Editorial by Beth Kephart
News travels fast in the Land of Book Blogs. That’s by design and according to passion.
But what is the value of book blogger news? Who does it ultimately influence? And are the publishers that are still courting book bloggers — hosting them at the BEA, sending them ARCs by the crateful — calling it right? Or was William Morrow on to something when it sent book bloggers its now notorious “your job” e-mail, signaling a possible era of fences?
It’s not just the industry that seeks answers to the book blogger value question. It’s the bloggers themselves, many of whom have been at this for years — reading those books, giving public voice to their perspectives, tweeting give-aways, running contests, interviewing authors. Book blogging takes time. And while some bloggers have certainly found ways to monetize their efforts (a move that is not without its own complex controversies), a substantial number of the bloggers are still doing what they do for the simple love of books, and for the chance to turn someone’s head toward a story they have loved.
Can they? Have they? Does anybody know for certain?
If there are statisticians working on rubrics and finalizing the math, I’m not privy to them. I am privy, however, to the details of my own book life. I can, I’m saying, report from the trenches and allegate — with more than a touch of the emphatic — that book bloggers don’t just shore up a writer’s confidences, or make her feel less lonely. Book bloggers rescue certain books. They may even rescue quite particular careers.
I began to get a hint of the power of book bloggers when my third young adult novel, Nothing But Ghosts (Laura Geringer Books/HarperTeen) was set for release and two notoriously generous bloggers, My Friend Amy and Presenting Lenore, announced the underpinnings of a book drive. It was June 23, 2009. My Friend’s Amy blog read, in part, like this:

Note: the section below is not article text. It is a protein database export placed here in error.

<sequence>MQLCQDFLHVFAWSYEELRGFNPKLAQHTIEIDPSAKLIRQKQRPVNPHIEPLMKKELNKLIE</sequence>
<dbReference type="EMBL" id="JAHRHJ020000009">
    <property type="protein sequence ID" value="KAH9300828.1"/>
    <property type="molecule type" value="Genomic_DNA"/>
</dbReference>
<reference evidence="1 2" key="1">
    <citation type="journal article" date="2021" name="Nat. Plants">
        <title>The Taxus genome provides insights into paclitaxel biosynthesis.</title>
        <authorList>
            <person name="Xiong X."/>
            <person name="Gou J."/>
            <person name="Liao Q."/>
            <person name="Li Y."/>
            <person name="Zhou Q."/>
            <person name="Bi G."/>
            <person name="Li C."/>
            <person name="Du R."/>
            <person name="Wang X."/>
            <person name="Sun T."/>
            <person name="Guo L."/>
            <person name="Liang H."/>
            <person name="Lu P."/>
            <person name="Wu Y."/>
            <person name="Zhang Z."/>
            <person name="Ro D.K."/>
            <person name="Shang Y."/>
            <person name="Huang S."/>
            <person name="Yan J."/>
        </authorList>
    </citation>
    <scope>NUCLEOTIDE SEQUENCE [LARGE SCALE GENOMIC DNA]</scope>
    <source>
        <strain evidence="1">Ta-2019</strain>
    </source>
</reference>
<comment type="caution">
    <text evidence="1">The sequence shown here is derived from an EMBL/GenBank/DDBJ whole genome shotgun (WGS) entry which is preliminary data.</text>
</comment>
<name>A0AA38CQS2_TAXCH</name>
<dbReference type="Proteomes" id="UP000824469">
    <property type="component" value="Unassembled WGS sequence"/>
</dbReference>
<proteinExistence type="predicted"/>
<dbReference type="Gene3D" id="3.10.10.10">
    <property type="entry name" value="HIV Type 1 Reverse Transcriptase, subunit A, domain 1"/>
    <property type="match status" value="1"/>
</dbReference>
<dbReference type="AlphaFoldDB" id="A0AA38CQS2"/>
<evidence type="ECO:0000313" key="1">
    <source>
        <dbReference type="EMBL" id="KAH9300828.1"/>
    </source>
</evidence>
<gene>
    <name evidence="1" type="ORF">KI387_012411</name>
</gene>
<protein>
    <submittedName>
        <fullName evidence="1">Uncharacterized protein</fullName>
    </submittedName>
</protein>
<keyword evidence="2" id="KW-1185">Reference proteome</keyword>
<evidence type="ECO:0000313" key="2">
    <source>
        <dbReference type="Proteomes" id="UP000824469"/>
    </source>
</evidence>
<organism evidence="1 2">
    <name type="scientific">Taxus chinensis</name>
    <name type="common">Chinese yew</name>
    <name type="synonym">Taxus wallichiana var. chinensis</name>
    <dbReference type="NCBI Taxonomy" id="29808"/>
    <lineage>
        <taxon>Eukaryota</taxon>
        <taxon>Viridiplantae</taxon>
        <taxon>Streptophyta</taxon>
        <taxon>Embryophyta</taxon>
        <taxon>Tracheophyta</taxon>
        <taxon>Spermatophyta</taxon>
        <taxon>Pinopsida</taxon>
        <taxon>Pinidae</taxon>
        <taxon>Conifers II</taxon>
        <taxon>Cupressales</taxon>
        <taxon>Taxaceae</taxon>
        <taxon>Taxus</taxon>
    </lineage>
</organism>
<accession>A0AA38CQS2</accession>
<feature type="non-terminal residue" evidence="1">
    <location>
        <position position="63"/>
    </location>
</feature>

“The book drive is an intentional effort to expand the readership of Nothing But Ghosts by driving sales…I’d love to have a measurable example of how book blogs can drive sales for a book.”
You must understand. I woke up to this, which is to say: I had not paid for it, had not asked for it, and had most assuredly not seen it coming. And yet there I sat, for weeks on end, as bloggers all around the world joined the effort — buying and reading and blogging Nothing But Ghosts because two of their own, soon joined by far more of their own, had made the suggestion.
It wasn’t simply that no one was remunerating them for their efforts. It was also this: No one could stop them.
In recent months, on the heels of the launch of my sixth young adult title, You Are My Only (Laura Geringer Books/Egmont USA), I have again born witness to the power of book bloggers. This time the bloggers joined forces months before the book was even released. This time, the sheer innovation and magnitude of their efforts — the contests, the giveaways, the urgings, the announcements, the extraordinary best of year listings — didn’t just overwhelm me, surprise me, or reassert (for me) the vital goodness of goodness. It all ratcheted the book toward a third printing while creating a context for a sale with the Brazilian publisher Editora Novo Conceito as well as dtv-Reihe Hanser in Germany.
I’m not feigning Stephen King quantities. I’m not stalking bestseller lists. I am only telling this personal story — and asserting the power of book bloggers. Without radio, TV, or newspapers, and in the absence of a tour, You Are My Only was given wings by a band of feisty, funny, lovable bloggers who, by saying yes to a book, gave breadth to a career.
There’s no rubric for something like this. And perhaps there shouldn’t be.
A frequent contributor to Publishing Perspectives, Beth Kephart is the award-winning author of thirteen books. Her fourteenth, Small Damages, set in Seville, will be released by Philomel in July. She blogs at http://beth-kephart.blogspot.com/.